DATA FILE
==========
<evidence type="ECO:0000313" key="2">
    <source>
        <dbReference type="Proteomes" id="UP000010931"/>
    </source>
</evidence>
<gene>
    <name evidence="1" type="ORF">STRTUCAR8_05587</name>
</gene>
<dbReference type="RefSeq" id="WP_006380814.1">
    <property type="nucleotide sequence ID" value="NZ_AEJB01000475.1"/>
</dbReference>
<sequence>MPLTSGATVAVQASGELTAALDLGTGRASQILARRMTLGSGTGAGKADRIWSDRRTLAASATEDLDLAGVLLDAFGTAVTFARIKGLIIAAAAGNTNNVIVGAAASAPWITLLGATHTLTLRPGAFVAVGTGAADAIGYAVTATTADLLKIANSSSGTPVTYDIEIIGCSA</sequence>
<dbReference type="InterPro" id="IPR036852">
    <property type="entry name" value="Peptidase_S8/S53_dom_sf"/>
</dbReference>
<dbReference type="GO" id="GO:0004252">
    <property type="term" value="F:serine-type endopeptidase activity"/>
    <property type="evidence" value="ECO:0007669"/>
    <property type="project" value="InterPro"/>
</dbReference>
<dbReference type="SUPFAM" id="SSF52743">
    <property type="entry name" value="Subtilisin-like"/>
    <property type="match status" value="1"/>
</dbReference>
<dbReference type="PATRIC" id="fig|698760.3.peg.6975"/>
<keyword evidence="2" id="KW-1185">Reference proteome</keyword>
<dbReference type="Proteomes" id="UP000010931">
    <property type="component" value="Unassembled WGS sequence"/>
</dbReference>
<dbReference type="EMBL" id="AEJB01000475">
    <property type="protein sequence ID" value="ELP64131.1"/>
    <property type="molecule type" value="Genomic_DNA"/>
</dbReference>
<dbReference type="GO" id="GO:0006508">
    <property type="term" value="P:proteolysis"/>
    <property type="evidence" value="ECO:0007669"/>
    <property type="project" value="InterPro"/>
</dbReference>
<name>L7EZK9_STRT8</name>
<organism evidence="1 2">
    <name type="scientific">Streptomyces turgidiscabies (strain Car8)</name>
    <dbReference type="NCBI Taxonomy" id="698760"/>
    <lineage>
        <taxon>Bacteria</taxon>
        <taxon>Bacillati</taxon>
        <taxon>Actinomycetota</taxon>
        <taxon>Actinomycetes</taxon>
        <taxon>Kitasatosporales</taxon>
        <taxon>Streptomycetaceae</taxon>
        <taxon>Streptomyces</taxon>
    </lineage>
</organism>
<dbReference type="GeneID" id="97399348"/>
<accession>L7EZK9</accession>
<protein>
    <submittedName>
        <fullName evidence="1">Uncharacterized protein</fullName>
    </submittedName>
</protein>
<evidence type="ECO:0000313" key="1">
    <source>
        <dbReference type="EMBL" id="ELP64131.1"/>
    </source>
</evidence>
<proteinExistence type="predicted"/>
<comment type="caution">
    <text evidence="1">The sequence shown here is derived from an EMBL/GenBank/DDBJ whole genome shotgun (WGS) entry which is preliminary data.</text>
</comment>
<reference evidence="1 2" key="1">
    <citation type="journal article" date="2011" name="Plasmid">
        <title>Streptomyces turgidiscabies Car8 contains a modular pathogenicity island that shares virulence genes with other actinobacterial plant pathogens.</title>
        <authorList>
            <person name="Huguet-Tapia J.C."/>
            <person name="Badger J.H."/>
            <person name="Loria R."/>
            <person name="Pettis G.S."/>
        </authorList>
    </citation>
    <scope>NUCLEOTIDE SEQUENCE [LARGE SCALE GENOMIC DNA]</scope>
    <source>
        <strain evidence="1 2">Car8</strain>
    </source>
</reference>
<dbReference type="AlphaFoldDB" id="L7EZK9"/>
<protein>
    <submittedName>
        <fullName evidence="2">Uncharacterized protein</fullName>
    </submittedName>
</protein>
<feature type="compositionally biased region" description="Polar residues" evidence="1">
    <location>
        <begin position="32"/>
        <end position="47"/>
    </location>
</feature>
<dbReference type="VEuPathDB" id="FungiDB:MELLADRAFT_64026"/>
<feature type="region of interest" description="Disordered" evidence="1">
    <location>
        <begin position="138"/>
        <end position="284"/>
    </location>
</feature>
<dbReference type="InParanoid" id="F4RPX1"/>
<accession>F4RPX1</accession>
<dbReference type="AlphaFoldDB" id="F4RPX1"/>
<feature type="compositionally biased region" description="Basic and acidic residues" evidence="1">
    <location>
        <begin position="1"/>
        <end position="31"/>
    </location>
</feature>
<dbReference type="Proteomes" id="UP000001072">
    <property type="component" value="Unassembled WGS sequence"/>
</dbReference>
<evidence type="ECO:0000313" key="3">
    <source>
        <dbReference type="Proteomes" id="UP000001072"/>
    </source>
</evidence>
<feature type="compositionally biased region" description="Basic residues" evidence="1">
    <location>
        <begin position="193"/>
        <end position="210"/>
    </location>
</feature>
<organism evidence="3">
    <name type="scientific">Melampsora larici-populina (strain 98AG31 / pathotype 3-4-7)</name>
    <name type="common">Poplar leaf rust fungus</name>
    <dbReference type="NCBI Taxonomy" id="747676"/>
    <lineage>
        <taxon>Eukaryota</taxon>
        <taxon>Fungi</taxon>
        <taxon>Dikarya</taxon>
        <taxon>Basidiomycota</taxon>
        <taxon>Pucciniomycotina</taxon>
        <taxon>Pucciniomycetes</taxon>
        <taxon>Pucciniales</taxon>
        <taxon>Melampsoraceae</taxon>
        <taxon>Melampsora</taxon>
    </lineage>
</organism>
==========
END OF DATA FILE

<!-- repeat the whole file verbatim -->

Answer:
<evidence type="ECO:0000313" key="2">
    <source>
        <dbReference type="Proteomes" id="UP000010931"/>
    </source>
</evidence>
<gene>
    <name evidence="1" type="ORF">STRTUCAR8_05587</name>
</gene>
<dbReference type="RefSeq" id="WP_006380814.1">
    <property type="nucleotide sequence ID" value="NZ_AEJB01000475.1"/>
</dbReference>
<sequence>MPLTSGATVAVQASGELTAALDLGTGRASQILARRMTLGSGTGAGKADRIWSDRRTLAASATEDLDLAGVLLDAFGTAVTFARIKGLIIAAAAGNTNNVIVGAAASAPWITLLGATHTLTLRPGAFVAVGTGAADAIGYAVTATTADLLKIANSSSGTPVTYDIEIIGCSA</sequence>
<dbReference type="InterPro" id="IPR036852">
    <property type="entry name" value="Peptidase_S8/S53_dom_sf"/>
</dbReference>
<dbReference type="GO" id="GO:0004252">
    <property type="term" value="F:serine-type endopeptidase activity"/>
    <property type="evidence" value="ECO:0007669"/>
    <property type="project" value="InterPro"/>
</dbReference>
<dbReference type="SUPFAM" id="SSF52743">
    <property type="entry name" value="Subtilisin-like"/>
    <property type="match status" value="1"/>
</dbReference>
<dbReference type="PATRIC" id="fig|698760.3.peg.6975"/>
<keyword evidence="2" id="KW-1185">Reference proteome</keyword>
<dbReference type="Proteomes" id="UP000010931">
    <property type="component" value="Unassembled WGS sequence"/>
</dbReference>
<dbReference type="EMBL" id="AEJB01000475">
    <property type="protein sequence ID" value="ELP64131.1"/>
    <property type="molecule type" value="Genomic_DNA"/>
</dbReference>
<dbReference type="GO" id="GO:0006508">
    <property type="term" value="P:proteolysis"/>
    <property type="evidence" value="ECO:0007669"/>
    <property type="project" value="InterPro"/>
</dbReference>
<name>L7EZK9_STRT8</name>
<organism evidence="1 2">
    <name type="scientific">Streptomyces turgidiscabies (strain Car8)</name>
    <dbReference type="NCBI Taxonomy" id="698760"/>
    <lineage>
        <taxon>Bacteria</taxon>
        <taxon>Bacillati</taxon>
        <taxon>Actinomycetota</taxon>
        <taxon>Actinomycetes</taxon>
        <taxon>Kitasatosporales</taxon>
        <taxon>Streptomycetaceae</taxon>
        <taxon>Streptomyces</taxon>
    </lineage>
</organism>
<dbReference type="GeneID" id="97399348"/>
<accession>L7EZK9</accession>
<protein>
    <submittedName>
        <fullName evidence="1">Uncharacterized protein</fullName>
    </submittedName>
</protein>
<evidence type="ECO:0000313" key="1">
    <source>
        <dbReference type="EMBL" id="ELP64131.1"/>
    </source>
</evidence>
<proteinExistence type="predicted"/>
<comment type="caution">
    <text evidence="1">The sequence shown here is derived from an EMBL/GenBank/DDBJ whole genome shotgun (WGS) entry which is preliminary data.</text>
</comment>
<reference evidence="1 2" key="1">
    <citation type="journal article" date="2011" name="Plasmid">
        <title>Streptomyces turgidiscabies Car8 contains a modular pathogenicity island that shares virulence genes with other actinobacterial plant pathogens.</title>
        <authorList>
            <person name="Huguet-Tapia J.C."/>
            <person name="Badger J.H."/>
            <person name="Loria R."/>
            <person name="Pettis G.S."/>
        </authorList>
    </citation>
    <scope>NUCLEOTIDE SEQUENCE [LARGE SCALE GENOMIC DNA]</scope>
    <source>
        <strain evidence="1 2">Car8</strain>
    </source>
</reference>
<dbReference type="AlphaFoldDB" id="L7EZK9"/>
<protein>
    <submittedName>
        <fullName evidence="2">Uncharacterized protein</fullName>
    </submittedName>
</protein>
<feature type="compositionally biased region" description="Polar residues" evidence="1">
    <location>
        <begin position="32"/>
        <end position="47"/>
    </location>
</feature>
<dbReference type="VEuPathDB" id="FungiDB:MELLADRAFT_64026"/>
<feature type="region of interest" description="Disordered" evidence="1">
    <location>
        <begin position="138"/>
        <end position="284"/>
    </location>
</feature>
<dbReference type="InParanoid" id="F4RPX1"/>
<accession>F4RPX1</accession>
<dbReference type="AlphaFoldDB" id="F4RPX1"/>
<feature type="compositionally biased region" description="Basic and acidic residues" evidence="1">
    <location>
        <begin position="1"/>
        <end position="31"/>
    </location>
</feature>
<dbReference type="Proteomes" id="UP000001072">
    <property type="component" value="Unassembled WGS sequence"/>
</dbReference>
<evidence type="ECO:0000313" key="3">
    <source>
        <dbReference type="Proteomes" id="UP000001072"/>
    </source>
</evidence>
<feature type="compositionally biased region" description="Basic residues" evidence="1">
    <location>
        <begin position="193"/>
        <end position="210"/>
    </location>
</feature>
<organism evidence="3">
    <name type="scientific">Melampsora larici-populina (strain 98AG31 / pathotype 3-4-7)</name>
    <name type="common">Poplar leaf rust fungus</name>
    <dbReference type="NCBI Taxonomy" id="747676"/>
    <lineage>
        <taxon>Eukaryota</taxon>
        <taxon>Fungi</taxon>
        <taxon>Dikarya</taxon>
        <taxon>Basidiomycota</taxon>
        <taxon>Pucciniomycotina</taxon>
        <taxon>Pucciniomycetes</taxon>
        <taxon>Pucciniales</taxon>
        <taxon>Melampsoraceae</taxon>
        <taxon>Melampsora</taxon>
    </lineage>
</organism>